The Call of the Bog

Lara da Rocha / 3 min read / Cli-Fi Imaginarium
1 June 2021
Mia’s first scientific expedition to the bog turned out to be her last.

I am so excited. This is my first expedition to the Funnel Bog.

My research group is joined by three tourists in the waiting room.

Our names are called, and we open the door at the base of a thick tree. We get into an elevator, which takes us to the top of the tree. 

As soon as I step into the glass tunnel, my heart jumps with happiness. I feel like I’m 5 years old again, opening presents on Christmas—only better.

The tunnel starts 20 meters above ground. I look down and have a shiver of vertigo. Below my feet, I can see a mishmash of tree branches. It’s dark, scary, and the most beautiful image I’ve ever seen. 

As my colleagues argue amongst themselves about the correct Latin names for the insects we see around us, I squoosh my face against the sidewall. I observe a caterpillar walking on the other side, 1 centimeter in front of my nose.

We continue walking along the tunnel, slowly going down. And then, we go under the ground. Rings of light illuminate our path, going around the circumference of the tunnel every meter or so.

We are now under 10 meters of peat. I can see the layers of dead organic matter, showing the History of this place. I stop to note down the size of each layer in my phone. They look like a moist, layered chocolate cake.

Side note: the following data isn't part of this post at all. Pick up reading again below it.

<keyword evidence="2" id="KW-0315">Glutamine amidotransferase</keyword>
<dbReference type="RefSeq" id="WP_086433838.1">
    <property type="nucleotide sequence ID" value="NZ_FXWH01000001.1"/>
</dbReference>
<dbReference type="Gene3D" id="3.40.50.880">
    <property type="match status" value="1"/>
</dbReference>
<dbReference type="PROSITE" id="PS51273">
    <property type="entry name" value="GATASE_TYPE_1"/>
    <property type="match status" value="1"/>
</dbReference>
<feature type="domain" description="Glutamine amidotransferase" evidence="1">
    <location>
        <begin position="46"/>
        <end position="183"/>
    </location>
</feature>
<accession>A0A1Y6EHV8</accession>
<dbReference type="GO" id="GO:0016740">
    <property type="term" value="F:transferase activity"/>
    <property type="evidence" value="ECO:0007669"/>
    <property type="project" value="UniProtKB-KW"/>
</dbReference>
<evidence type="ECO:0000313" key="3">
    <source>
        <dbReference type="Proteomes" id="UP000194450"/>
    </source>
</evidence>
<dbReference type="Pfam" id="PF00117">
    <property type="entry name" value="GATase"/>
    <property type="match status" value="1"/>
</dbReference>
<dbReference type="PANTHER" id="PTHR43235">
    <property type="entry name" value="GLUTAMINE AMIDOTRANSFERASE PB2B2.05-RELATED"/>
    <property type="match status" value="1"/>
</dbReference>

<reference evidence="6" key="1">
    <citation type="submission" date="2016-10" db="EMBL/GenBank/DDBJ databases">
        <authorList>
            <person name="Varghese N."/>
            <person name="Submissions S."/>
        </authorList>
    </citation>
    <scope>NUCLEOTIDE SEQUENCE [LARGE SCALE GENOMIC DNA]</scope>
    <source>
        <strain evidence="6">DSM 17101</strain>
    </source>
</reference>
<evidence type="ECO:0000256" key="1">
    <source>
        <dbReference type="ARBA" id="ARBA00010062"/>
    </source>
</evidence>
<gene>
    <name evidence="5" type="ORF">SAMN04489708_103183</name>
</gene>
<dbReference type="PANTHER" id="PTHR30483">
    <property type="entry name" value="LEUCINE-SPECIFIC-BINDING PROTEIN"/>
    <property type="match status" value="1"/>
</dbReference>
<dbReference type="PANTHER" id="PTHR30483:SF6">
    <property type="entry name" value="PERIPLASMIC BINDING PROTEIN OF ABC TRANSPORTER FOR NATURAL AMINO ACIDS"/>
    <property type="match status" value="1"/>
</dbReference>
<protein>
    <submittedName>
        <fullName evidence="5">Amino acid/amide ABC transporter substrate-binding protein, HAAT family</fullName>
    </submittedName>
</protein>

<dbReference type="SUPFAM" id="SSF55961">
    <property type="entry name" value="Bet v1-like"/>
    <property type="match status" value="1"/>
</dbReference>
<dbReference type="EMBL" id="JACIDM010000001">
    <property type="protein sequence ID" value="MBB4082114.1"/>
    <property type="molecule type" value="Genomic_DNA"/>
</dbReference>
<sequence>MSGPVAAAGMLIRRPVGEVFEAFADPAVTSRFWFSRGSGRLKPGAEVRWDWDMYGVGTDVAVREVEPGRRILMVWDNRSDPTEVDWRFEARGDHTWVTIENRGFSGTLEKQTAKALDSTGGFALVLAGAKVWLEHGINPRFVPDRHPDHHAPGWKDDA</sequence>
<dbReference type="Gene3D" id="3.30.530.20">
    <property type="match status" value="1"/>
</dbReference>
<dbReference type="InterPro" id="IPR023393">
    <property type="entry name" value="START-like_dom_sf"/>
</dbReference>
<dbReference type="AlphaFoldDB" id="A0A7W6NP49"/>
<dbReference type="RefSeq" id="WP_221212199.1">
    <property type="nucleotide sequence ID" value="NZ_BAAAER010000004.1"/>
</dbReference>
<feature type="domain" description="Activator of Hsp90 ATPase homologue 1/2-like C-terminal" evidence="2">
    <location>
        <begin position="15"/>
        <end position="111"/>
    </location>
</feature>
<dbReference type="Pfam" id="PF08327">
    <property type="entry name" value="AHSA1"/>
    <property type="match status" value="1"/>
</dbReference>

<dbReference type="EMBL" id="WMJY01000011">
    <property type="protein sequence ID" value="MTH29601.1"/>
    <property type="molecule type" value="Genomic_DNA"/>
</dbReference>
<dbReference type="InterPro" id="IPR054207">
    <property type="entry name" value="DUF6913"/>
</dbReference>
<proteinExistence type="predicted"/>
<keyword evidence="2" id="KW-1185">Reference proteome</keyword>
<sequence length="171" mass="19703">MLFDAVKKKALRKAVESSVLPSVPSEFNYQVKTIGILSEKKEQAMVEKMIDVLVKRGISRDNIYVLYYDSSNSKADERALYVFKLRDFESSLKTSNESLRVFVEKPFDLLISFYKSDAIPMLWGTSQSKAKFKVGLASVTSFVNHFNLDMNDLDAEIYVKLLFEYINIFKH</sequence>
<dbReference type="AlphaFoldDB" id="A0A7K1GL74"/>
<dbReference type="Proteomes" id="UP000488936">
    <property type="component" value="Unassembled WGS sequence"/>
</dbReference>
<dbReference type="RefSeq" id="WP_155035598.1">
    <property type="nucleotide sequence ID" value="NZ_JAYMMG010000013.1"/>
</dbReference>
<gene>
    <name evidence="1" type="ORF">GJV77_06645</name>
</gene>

I look ahead and notice that I can’t see my colleagues anymore.

It is so quiet here. So peaceful. My body tingles with the exuberant glory of the layers of mysteries around me. They’re not so mysterious anymore. It feels like I’ve been here all along. The soles of my feet feel a humming vibration coming from every single soul buried in the bog. They are whispering, Mia… You are one of us…

I know what to do.

I take one of the trekking poles fastened to my backpack. I start hitting the glass above me as hard as I can. The glass begins to crack and eventually breaks, giving in to the weight of the peat.

The soil pours onto my head like a high-pressure shower. I welcome the stench of death in my nostrils. It’s overwhelming and freeing at the same time.

The peat continues to pour until it envelops me completely. I have flashes of being back in my mother’s warm, moist womb. I am finally home.

Photo by Justin Clark on Unsplash.

Avatar photo Lara da Rocha Netherlands I am a data analyst by day, aspiring writer by night. Most of my writing is non-fiction, humorous personal essays, and now I’m trying my hand at fiction as well. I’ve had “climate change depression” for most of my life, and the Cli-Fi Imaginarium is a great way to educate myself and others about climate solutions and feel more hopeful. You can find more of my writing on Medium View all posts
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